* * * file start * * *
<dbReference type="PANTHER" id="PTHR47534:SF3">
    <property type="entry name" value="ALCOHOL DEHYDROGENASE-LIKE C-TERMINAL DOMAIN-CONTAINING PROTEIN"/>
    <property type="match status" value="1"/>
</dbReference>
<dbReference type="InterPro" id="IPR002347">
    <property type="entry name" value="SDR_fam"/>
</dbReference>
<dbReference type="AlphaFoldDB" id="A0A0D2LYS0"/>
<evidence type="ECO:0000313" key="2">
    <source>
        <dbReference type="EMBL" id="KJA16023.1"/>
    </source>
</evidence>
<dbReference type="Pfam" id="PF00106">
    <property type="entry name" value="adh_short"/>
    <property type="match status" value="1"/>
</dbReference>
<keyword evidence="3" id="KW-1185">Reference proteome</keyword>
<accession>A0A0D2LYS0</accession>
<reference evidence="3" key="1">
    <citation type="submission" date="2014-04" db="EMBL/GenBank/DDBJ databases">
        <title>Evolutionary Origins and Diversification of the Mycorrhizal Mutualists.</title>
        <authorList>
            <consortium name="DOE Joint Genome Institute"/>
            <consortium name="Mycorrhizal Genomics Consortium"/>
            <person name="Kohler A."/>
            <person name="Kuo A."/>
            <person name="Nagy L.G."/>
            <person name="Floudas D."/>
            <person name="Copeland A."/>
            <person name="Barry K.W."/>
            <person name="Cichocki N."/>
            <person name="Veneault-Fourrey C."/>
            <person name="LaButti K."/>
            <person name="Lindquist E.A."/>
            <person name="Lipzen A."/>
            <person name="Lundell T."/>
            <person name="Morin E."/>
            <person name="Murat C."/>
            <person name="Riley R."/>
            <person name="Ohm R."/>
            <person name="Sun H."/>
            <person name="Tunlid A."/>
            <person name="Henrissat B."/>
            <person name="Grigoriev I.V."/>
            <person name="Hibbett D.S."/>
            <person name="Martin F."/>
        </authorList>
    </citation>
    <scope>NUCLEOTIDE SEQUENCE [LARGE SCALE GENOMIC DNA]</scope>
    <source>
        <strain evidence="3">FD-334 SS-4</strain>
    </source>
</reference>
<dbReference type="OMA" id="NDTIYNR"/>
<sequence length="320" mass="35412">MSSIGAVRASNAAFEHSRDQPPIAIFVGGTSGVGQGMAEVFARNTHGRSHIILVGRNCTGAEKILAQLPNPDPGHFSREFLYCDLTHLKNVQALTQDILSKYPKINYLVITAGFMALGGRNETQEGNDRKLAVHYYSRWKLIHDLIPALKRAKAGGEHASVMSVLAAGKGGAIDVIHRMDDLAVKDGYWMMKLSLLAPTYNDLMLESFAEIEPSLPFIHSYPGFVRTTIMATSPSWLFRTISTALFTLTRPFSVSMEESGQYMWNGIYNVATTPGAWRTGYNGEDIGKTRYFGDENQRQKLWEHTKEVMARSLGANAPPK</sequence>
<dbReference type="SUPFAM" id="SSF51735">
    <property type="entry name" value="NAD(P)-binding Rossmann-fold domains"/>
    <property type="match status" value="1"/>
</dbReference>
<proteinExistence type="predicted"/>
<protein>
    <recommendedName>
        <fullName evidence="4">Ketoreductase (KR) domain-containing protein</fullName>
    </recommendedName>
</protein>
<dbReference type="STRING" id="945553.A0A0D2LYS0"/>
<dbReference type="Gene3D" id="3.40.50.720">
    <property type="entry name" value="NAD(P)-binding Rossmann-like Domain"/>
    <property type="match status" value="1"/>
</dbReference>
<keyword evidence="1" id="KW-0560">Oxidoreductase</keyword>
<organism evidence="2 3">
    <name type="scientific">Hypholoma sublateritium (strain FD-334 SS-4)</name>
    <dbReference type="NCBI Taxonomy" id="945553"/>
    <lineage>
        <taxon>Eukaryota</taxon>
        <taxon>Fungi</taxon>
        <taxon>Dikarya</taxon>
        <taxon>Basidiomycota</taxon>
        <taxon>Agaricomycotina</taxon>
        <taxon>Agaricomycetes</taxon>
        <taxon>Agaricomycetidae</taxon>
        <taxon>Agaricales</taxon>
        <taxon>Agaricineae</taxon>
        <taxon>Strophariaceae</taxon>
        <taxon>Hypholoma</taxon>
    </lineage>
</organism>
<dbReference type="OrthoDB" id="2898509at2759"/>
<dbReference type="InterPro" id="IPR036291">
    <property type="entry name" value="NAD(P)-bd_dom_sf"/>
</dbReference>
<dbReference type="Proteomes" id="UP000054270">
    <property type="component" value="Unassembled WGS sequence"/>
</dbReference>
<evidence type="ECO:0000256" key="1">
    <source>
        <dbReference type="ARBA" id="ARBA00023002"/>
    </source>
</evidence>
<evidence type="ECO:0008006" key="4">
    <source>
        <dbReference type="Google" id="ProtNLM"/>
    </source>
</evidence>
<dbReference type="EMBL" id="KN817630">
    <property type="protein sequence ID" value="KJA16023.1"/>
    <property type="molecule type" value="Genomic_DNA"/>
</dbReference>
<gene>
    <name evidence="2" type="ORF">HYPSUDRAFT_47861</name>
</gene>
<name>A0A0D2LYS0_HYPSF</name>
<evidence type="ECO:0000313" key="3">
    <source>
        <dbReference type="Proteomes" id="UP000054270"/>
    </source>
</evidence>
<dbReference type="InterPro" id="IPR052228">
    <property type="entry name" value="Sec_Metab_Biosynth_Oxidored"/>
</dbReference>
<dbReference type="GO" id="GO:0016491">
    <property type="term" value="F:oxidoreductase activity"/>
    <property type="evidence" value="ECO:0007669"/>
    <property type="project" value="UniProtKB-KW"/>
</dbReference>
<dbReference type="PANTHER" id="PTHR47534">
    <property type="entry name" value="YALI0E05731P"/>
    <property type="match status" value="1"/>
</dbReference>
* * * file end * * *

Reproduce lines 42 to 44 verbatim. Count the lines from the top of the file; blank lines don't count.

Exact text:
            <person name="Sun H."/>
            <person name="Tunlid A."/>
            <person name="Henrissat B."/>